2.     Starchy food

    Carbohydrates are a source of energy. When pregnant the body consumes more calories to support the growth of the baby. Pregnant women are required to increase their daily calorie intake and carbohydrates are a good way to do so. These include potatoes, pasta, rice, quinoa and bread. Try to focus on unrefined carbs, these take longer to metabolize, meaning they will keep you full longer, and do not have as high of a caloric value. Examples are whole wheat, multigrain bread, brown rice, and oatmeal

    3.     Proteins

    Proteins are necessary for both the mother and the baby. The body of pregnant women undergoes many changes, this requires the production of new proteins and to do so, the body needs to increase the protein consumption. Some examples are eggs, meat, fish and chicken. Alternatively, they can be plant based like mushrooms, tofu, quinoa, and beans

    4.     Fats

    Healthy fats are recommended, but it should not be higher than 30% of the calories from the diet. Fats are necessary to give you energy; however, make sure to consume only unsaturated fats. Good sources are avocados, nuts, seeds, and olive oil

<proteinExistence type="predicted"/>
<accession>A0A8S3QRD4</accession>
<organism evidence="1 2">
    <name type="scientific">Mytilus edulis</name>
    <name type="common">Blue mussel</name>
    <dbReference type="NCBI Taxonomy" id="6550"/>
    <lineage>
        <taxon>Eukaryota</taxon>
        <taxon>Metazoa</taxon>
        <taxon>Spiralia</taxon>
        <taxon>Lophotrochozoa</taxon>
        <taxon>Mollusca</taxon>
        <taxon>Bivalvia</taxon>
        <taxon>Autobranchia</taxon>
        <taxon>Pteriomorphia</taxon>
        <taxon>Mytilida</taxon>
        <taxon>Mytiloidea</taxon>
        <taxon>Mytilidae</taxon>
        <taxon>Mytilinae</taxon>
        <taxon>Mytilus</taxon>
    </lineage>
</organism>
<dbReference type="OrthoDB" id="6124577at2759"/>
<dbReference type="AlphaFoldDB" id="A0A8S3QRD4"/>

5.     Fiber

    Fiber is important for digestive health, especially during pregnancy. Secondary to hormonal changes the digestive system becomes slow and many pregnant women will experience constipation. Consuming fiber can help fight constipation off and keep a regular digestive system movement. Some sources of fiber are wholegrain foods such as oatmeal, lentils, fruits and vegetables

    Keep in mind to always wash your food properly, cook meat, fish, and chicken all the way through. Discuss with your doctor the best options for you if you have any questions.. Eating healthy will prevent you and the baby from contracting any pathogens but it will also make it easy to get back to your pre pregnancy weight once you give birth.